Agency: NSF | Branch: Continuing grant | Program: | Phase: Core R&D Programs | Award Amount: 1.11M | Year: 2014
WestEd proposes to study the Technical Education and Literacy in Schools (TEALS) program. TEALS, a pioneering work-place intervention of the non-profit Microsoft YouthSpark program, provides multi-year, on-the-job computer science education professional development to high school teachers. The project will identify an effective learning model to prepare in-service teachers to teach computer science. To ensure the model meets workplace requirements, all research will take place in an authentic high school learning context. In addition, the project will synthesize existing research on computer science education, integrate research with practice, and contribute to the development of theory around computer science pedagogy.
This project addresses a major barrier to increasing the number of qualified K-12 computer science teachers in the U.S. Few avenues currently exist for pre-service and in-service teachers to train in computer science pedagogy and become certified to teach computer science. As computer science is becoming increasingly important for many kinds of careers, improving teaching in this area is in the national interest.
Agency: NSF | Branch: Standard Grant | Program: | Phase: REAL | Award Amount: 1.50M | Year: 2014
Science is often taught not as a coherent body of knowledge, but as distinct, unrelated topics. The Next Generation Science Standards aim to change this by organizing science teaching around crosscutting concepts, which reflect the coherence of science through their use in explanations of phenomena in different scientific domains. This project will address the research questions of how crosscutting concepts develop longitudinally, how this development can be supported across different science topics, and whether the learning of crosscutting concepts is improved. The project will create computerized, simulation-based instructional modules for use in middle school earth science that teach crosscutting concepts. This project not only will document student learning of these important ideas, but also will analyze how this learning occurs, what support is reliably related to this learning, and how these ideas might develop in response to support across different earth science topics.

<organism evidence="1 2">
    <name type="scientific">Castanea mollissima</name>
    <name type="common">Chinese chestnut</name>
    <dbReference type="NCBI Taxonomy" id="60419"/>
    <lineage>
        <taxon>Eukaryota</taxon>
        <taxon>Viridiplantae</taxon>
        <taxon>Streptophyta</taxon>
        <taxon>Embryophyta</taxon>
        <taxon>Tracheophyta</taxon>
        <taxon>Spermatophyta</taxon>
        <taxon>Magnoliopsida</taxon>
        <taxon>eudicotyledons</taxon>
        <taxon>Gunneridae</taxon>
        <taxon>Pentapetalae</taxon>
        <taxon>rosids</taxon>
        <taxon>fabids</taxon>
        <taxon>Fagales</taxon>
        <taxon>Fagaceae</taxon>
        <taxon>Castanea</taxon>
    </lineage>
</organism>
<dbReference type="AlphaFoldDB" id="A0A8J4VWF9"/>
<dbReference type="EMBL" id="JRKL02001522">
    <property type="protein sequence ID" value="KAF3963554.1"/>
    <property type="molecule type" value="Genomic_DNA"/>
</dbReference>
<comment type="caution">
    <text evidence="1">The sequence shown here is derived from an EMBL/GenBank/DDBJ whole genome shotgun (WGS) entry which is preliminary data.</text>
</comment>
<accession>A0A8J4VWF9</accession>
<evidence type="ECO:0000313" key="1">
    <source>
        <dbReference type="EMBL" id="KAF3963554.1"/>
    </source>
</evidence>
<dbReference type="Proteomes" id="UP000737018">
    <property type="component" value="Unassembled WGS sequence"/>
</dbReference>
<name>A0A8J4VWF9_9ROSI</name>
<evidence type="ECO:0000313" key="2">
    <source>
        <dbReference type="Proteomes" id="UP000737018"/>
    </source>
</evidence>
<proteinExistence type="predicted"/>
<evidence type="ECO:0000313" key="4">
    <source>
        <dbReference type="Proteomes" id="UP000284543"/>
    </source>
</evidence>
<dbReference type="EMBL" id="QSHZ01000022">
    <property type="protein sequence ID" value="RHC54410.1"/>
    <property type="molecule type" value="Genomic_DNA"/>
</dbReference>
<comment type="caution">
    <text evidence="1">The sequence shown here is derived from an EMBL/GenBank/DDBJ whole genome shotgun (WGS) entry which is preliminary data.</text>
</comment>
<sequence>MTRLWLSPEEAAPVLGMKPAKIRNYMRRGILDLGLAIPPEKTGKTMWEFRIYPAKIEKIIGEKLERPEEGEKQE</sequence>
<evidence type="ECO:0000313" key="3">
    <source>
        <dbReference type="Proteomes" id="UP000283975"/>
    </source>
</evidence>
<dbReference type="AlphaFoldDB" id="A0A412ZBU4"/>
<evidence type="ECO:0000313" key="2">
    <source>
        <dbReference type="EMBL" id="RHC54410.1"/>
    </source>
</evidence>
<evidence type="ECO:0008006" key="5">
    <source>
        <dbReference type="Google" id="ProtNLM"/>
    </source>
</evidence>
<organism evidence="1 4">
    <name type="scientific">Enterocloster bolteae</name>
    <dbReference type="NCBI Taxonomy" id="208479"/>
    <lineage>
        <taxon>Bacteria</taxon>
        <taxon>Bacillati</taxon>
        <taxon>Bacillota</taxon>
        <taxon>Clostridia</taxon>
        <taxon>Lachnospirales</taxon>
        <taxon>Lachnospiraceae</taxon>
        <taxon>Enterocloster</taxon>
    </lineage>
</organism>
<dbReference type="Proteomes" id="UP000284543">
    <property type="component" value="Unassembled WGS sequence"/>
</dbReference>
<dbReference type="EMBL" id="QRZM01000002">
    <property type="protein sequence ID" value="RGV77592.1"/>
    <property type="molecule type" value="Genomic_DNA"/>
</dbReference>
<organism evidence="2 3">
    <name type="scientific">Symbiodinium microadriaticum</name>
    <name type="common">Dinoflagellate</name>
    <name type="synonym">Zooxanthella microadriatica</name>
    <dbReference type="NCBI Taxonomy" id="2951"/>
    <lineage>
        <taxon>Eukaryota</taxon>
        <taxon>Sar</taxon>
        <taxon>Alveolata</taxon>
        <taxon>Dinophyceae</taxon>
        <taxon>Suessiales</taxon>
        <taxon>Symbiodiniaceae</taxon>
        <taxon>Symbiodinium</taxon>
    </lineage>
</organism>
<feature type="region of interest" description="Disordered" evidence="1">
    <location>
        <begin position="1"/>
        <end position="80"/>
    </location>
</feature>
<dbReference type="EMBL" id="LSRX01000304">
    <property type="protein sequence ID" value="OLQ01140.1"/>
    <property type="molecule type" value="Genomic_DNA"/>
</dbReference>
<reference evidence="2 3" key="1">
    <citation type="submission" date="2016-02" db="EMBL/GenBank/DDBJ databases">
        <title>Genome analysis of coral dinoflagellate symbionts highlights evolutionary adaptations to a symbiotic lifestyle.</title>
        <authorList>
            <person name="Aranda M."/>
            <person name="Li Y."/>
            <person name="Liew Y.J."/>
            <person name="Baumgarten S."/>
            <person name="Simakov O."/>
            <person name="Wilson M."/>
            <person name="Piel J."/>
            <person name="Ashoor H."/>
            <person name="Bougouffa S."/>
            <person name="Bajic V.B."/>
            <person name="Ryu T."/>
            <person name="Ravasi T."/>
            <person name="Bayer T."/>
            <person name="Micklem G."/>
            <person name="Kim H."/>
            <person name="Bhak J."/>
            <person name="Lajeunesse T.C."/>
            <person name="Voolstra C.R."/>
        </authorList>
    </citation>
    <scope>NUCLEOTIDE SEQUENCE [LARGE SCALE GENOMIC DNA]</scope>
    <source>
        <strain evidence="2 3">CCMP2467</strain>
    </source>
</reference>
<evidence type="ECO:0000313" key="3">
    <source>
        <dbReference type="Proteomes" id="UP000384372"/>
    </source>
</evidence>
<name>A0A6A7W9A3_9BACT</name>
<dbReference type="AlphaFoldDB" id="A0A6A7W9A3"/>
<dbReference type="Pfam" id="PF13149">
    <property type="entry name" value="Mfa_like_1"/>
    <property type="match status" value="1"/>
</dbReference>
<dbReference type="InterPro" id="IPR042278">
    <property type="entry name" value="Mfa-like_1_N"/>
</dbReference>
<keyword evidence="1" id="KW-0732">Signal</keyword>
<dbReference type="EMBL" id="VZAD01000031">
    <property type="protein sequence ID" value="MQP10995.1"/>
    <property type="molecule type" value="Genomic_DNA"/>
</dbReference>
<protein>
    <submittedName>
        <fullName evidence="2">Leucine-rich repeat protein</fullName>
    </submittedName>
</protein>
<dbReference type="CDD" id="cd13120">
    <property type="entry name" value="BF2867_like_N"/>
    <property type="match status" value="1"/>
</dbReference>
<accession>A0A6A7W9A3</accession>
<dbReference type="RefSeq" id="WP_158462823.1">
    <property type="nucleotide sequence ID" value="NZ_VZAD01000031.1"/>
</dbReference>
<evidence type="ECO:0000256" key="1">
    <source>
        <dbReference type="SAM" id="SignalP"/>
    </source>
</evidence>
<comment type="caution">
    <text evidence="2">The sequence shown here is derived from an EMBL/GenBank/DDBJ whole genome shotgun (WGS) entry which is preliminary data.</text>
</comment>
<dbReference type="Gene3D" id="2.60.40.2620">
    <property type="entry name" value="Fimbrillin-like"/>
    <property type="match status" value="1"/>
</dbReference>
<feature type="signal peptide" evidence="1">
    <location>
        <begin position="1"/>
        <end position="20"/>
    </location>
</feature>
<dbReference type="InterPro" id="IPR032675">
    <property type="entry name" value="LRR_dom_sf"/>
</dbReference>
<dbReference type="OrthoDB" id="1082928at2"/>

The project will focus on learning crosscutting concepts of scale, systems and cycles as they are supported across three middle school earth science topics: ecosystems, plate tectonics and climate. The project will leverage previous work by the PI and other team members by building upon the SimScientists simulations already constructed, and upon their demonstrated technique of embedding assessments in the simulations to inform what students learn while simultaneously providing feedback on the simulation design. Initial efficacy of the simulations will be established with 13 teachers and 1300 students. Results of this project will have impact not only through use of the simulations by these and other middle school students, but also through research on how cross-cutting concepts can be supported over time in multiple scientific domains.